On this page, you'll find information that will help you take your first steps toward completing a research project. The information here includes:
One of the best ways to move toward conducting more autonomous research is to shift from researching a topic to posing a research question. This question will drive your own investigation (i.e.,it will allow you to ask more questions) and it will communicate a relevance to your audience. A research question also enables your research to be a process of inquiry (learning and discovery) rather than a process of tracking down "evidence" for your already-formed argument or thesis. Research is, after all, a process of discovery that can be most fun and rewarding when it takes you in a direction that you did not necessarily intend to go!
As a developing researcher, it is important for you to understand that readers of your project do not have any obligation to care about your research but they may well find it useful, relevant, and interesting if you give them good reasons for this relevancy. And part of making your research relevant is ensuring that it taps into a scholarly conversation about a topic that other researchers care, and thus write, about. In order to engage in that scholarly conversation, you will need to think about some way in which the conversation can and should be extended--some question that remains unanswered.
Students in ENGL 414 will read more about crafting a working (that is, changeable, or in-development) research question in The Craft of Research written by Wayne Booth, Gregory Colomb, and Joseph Williams. We encourage anyone using this lib guide site to consider obtaining a copy of this book, which is a useful and accessible, multidisciplinary guide for novice researchers. You may also find the information in the box below helpful in crafting your research question.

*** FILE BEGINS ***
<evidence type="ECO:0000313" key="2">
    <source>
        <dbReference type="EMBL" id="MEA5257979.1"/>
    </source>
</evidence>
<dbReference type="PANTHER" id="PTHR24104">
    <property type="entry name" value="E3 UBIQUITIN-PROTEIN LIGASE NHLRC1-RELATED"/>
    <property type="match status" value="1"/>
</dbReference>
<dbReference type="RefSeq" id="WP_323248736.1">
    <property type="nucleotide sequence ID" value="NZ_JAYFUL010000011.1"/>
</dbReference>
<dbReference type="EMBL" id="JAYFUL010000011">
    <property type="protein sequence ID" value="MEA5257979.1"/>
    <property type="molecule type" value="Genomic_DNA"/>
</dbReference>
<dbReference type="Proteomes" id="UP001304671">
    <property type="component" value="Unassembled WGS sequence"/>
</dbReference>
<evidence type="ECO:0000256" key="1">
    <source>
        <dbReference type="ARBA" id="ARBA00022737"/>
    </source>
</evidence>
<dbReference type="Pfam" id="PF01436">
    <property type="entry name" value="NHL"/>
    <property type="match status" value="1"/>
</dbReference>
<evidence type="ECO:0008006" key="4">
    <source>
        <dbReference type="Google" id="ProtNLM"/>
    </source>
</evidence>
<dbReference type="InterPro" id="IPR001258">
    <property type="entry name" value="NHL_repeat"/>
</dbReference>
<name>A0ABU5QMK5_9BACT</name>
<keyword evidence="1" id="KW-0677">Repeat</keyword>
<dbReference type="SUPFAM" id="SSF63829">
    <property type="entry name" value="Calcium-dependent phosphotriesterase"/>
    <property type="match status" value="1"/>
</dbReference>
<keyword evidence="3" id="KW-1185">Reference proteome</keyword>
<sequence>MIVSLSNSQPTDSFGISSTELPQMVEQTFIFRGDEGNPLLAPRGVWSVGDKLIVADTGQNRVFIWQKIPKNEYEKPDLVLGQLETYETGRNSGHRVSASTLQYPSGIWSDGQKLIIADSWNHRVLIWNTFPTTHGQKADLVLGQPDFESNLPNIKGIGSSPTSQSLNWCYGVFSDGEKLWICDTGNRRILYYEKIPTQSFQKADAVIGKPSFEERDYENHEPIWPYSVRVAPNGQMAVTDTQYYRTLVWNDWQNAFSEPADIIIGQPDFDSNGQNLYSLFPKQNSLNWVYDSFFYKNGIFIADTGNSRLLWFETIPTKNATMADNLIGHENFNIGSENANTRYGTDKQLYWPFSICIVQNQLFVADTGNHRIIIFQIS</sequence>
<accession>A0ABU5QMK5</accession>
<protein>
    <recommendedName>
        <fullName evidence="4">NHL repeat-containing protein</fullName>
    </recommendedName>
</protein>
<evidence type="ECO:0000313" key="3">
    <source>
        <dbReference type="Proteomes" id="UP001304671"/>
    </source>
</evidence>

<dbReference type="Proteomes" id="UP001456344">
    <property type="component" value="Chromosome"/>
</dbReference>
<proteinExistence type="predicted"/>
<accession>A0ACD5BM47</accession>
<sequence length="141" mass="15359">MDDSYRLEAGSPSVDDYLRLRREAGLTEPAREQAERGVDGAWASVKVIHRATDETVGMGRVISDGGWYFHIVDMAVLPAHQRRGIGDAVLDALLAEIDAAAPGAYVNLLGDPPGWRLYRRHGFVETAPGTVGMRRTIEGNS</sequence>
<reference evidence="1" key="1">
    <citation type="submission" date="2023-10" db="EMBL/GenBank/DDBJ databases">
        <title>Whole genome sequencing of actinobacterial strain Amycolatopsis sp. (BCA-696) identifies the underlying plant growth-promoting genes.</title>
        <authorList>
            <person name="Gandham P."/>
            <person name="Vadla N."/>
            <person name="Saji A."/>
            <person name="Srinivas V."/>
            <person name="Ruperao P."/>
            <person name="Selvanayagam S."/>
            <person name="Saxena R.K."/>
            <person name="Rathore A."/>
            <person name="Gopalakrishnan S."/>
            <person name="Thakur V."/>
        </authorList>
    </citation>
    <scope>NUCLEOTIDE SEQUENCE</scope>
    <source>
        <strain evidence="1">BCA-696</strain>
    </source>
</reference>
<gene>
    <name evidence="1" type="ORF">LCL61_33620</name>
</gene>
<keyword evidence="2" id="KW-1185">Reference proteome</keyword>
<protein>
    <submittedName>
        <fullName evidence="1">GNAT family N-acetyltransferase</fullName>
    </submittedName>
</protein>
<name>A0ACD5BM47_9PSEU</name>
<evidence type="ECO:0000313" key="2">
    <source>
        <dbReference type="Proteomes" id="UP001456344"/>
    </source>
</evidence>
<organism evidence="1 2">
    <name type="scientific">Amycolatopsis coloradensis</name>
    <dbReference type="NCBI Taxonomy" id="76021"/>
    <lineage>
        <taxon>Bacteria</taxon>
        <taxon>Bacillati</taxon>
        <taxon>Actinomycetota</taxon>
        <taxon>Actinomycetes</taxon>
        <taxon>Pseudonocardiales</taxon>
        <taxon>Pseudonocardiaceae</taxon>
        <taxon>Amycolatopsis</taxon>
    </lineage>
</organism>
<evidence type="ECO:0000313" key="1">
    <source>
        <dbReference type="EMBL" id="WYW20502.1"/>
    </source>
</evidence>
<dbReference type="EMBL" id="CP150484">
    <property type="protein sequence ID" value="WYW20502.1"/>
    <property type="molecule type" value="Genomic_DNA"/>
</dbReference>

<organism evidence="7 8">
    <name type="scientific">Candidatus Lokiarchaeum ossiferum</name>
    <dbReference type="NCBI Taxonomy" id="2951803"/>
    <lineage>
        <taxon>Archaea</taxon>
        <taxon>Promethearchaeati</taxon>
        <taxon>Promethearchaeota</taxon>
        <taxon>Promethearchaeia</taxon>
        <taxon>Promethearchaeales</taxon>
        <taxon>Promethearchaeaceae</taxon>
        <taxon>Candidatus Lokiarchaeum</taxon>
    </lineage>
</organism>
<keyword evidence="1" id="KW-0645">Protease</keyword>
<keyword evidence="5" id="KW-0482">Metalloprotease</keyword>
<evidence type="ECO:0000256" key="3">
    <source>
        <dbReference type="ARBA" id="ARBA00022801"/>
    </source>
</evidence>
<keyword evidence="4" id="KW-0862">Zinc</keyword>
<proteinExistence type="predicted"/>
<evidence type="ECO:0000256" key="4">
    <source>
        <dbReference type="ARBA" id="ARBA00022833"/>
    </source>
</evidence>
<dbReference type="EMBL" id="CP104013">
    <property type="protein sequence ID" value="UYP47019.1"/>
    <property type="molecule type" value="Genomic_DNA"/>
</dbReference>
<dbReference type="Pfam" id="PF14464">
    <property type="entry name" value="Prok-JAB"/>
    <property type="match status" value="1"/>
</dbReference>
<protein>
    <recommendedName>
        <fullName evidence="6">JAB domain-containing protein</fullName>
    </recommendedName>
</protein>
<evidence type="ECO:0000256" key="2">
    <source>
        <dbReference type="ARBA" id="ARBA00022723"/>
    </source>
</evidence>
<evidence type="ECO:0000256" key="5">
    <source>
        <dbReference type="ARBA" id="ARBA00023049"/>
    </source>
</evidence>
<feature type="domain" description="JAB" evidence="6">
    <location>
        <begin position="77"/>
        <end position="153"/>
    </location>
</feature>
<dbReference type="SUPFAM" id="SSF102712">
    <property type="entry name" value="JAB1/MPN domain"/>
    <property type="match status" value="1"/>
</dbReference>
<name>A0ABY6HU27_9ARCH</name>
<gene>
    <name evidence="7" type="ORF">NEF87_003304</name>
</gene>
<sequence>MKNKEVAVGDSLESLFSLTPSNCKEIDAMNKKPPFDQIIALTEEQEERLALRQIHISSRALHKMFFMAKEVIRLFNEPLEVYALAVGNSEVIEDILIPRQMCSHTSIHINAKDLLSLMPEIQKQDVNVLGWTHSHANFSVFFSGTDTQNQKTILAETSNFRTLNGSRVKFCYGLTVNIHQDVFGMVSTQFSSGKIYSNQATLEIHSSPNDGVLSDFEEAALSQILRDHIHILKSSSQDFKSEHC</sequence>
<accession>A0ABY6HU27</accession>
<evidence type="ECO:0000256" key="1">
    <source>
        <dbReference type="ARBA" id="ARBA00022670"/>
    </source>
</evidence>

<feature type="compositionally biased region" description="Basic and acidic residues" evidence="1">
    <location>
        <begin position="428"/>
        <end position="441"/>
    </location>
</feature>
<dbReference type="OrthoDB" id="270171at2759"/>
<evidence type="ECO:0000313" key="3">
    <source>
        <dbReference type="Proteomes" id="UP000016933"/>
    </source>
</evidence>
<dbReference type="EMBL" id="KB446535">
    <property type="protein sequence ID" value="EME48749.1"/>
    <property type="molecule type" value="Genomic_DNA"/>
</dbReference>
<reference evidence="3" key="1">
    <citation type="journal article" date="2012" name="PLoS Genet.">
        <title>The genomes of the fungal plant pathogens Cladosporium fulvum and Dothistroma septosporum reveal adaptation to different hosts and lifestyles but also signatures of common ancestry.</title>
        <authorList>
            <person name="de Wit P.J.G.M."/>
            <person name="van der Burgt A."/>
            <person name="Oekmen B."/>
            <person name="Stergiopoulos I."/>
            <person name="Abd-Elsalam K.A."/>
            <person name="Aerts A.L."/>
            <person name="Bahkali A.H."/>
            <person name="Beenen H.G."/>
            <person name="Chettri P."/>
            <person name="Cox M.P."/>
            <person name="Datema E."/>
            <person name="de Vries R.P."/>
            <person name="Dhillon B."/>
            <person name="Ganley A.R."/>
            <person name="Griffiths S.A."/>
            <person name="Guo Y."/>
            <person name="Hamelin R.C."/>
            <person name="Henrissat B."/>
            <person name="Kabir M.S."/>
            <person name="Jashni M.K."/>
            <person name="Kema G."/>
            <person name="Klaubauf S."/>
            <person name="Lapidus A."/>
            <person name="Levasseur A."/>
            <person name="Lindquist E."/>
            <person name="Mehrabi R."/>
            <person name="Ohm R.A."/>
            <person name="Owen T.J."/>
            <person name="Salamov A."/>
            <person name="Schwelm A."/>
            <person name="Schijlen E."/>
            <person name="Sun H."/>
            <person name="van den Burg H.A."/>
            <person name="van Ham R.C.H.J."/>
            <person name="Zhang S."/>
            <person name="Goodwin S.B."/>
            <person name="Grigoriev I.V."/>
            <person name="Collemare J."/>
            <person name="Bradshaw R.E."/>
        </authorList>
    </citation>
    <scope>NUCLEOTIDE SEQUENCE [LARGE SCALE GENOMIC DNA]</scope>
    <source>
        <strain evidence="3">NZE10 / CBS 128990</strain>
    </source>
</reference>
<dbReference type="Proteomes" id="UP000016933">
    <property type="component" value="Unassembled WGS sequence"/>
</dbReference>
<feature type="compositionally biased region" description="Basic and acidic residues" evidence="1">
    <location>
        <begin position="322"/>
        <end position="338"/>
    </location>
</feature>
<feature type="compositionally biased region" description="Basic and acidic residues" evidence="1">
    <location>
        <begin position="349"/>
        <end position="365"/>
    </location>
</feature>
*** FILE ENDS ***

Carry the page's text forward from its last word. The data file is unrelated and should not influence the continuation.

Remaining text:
What advice do faculty researchers at UAA have for undergraduates wanting to take their research to the next level? You might be surprised! The videos below present varied faculty points of view on such topics as the expectations for doing efficient research and field-tested best practices.
These videos provide some useful perspectives, but they also model the sorts of questions that increasingly autonomous researchers can ask of advanced researchers in their field in order to find the answers relative to their own area of study.
Students are often told to "go to the library for help" while working on a library-based research project. This can be a challenging directive--go and do what? Reference librarians are available to help students during their reserach, but that can be an intimidated or confusing process for the researcher.
We have heard students indicate that they don't know what kind of help to ask for or even how to pose a question about needing help. And this makes sense--at the early stage of a research project, you might not yet have a firm grasp on the direction of your project. It is likely that in some cases, researchers don't ask for help at all because they don't know how to effectively pose a question asking for help.
Did you know that librarians are trained to deal with this very situation? In fact, librarians take a whole course on the reference interview during their academic training. The reference interview refers to the questions that a librarian asks you, the researcher, in order to extract information about your project ideas and goals. Librarians have extensive practice in extracting information that will help them help you find what you need. This can be helpful because you might not know what you need or your ideas about what information will be most useful might be incorrect. In any case, a librarian is waiting to help you!
Even though reference librarians can give you a lot of guidance and support, it is important to go to the library to seek their help with an open mind but not an empty head! In other words, you need to have some idea about your goals, however tenative they might be. Here are some things that you can prepare before going to the library to ask for help:
The video below provides a good example of the reference interview in action.